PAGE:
California is engaged in a major revision of the ways in which its utilities manage their distribution grid. This sounds like a rather unsexy topic, but its actually a real game-changer in terms of how we get our power. The major benefit of distributed energy resources is that they are located close to load and thus dont require expensive new transmission lines. Transmission lines are typically the big steel poles, which are much more expensive than the wooden poles that make up most distribution grid spans.
In addition to cost benefits, distributed resources also offer grid reliability benefits because of decentralization -- the opposite of the traditional central station model of very large power plants that can lead to vulnerabilities, like weve seen from the premature shutdown of the 2.2-gigawatt San Onofre nuclear power station.
Distributed resources can also avoid the major environmental issues that come from very large renewable energy facilities like were seeing crop up in California and other states more and more frequently. I dont have a particular beef with very large facilities, but it seems clear to me that if medium- and small-scale renewable energy facilities can provide the same benefits as large facilities with far less environmental impact, we should opt for the former.
Californias policymakers are increasingly agreeing with my preference. AB 327, passed in 2013, requires, among other things, that the states private utilities complete Distribution Resources Plans by mid-2015, which will recalibrate how utilities plan for and interconnect new distributed power generation and other distributed energy resources like demand response and energy efficiency.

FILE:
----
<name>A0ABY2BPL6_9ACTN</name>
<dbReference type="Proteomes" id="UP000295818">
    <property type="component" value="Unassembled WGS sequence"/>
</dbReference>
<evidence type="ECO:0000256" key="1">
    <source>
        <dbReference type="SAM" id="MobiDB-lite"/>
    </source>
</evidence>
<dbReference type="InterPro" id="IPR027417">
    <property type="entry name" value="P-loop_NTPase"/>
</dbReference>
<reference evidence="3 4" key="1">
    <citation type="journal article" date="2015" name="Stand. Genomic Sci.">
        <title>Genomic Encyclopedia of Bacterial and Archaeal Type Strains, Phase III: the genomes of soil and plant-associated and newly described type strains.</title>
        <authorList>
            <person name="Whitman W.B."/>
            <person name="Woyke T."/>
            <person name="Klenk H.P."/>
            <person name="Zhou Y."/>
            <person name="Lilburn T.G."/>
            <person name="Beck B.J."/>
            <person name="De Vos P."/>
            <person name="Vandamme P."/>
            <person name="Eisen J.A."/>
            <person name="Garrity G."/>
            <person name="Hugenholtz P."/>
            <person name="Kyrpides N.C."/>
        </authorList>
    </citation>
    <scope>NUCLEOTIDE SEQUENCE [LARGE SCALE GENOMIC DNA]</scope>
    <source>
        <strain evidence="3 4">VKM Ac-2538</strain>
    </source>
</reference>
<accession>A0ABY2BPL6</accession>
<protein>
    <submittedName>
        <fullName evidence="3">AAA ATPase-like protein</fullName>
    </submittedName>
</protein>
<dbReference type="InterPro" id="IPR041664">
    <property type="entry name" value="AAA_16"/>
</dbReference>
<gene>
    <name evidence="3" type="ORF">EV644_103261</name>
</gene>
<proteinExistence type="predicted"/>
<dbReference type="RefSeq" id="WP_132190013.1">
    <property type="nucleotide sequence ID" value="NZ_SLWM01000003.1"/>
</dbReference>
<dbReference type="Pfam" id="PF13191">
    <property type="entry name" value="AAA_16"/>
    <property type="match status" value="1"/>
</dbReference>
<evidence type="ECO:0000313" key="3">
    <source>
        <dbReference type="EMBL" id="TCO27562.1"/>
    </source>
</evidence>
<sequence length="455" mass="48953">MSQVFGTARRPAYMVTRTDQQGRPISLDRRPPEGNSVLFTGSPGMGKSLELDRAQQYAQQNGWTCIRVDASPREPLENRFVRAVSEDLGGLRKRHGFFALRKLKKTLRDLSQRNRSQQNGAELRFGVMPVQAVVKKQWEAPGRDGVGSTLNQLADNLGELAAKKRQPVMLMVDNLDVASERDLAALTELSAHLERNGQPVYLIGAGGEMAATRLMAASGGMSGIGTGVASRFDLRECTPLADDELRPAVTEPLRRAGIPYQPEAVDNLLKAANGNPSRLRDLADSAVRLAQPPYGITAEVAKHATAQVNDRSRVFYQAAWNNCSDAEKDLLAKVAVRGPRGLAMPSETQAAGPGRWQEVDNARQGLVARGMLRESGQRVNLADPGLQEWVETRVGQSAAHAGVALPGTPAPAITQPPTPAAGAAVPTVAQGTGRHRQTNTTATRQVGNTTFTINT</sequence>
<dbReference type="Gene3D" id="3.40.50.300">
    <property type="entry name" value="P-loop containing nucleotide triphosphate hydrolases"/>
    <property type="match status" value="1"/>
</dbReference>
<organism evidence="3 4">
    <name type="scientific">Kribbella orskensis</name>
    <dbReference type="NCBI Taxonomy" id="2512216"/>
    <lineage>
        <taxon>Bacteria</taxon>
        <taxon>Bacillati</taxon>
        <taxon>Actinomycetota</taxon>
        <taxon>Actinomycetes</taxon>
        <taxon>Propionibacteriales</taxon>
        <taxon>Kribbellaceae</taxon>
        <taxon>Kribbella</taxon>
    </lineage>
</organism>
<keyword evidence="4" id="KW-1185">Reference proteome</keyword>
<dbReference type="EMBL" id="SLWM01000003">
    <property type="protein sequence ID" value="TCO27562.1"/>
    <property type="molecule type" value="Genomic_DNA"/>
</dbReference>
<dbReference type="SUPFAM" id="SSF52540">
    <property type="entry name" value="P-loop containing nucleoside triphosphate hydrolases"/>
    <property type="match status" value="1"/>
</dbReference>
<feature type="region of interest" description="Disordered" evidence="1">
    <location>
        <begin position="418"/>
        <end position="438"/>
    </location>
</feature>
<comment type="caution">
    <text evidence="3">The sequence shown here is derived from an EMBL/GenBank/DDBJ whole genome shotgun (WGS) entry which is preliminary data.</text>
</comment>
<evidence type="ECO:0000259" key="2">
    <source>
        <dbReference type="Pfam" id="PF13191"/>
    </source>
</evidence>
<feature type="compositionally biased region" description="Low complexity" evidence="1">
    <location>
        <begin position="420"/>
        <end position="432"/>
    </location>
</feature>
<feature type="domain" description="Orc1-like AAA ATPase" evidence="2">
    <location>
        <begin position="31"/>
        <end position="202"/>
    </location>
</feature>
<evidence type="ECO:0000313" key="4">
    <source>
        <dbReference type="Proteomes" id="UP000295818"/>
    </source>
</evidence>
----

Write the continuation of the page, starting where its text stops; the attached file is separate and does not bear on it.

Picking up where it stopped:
Specifically, the law requires Distribution Resources Plans (DRPs) to:
Evaluate locational benefits and costs of distributed resources
Propose or identify standard tariffs, contracts or other mechanisms for deploying cost-effective distributed resources
Propose other cost-effective methods for coordinating existing programs aimed at distributed resources
Identify any additional utility spending necessary to integrated cost-effective distributed resources
Identify barriers to the deployment of distributed resources
Thats quite a task list, and the California Public Utilities Commission (CPUC) has been assigned to oversee this process (in proceeding R.14-08-013). As part of that duty, the CPUC is working with a group from Caltech that has produced a white paper called More than Smart. The white paper and the ongoing collaboration aim to identify the most appropriate ways that the utilities can implement AB 327s requirements.
The CPUC has also issued its own white paper, authored by Commissioner Picker and his staff, and it sets forth a truly forward-looking vision of how distribution grid planning could and should be improved. Perhaps most remarkably, the CPUCs white paper and accompanying ruling calls for an eight- to ten-year process of iterated DRPs, rather than the single DRP called for in AB 327.
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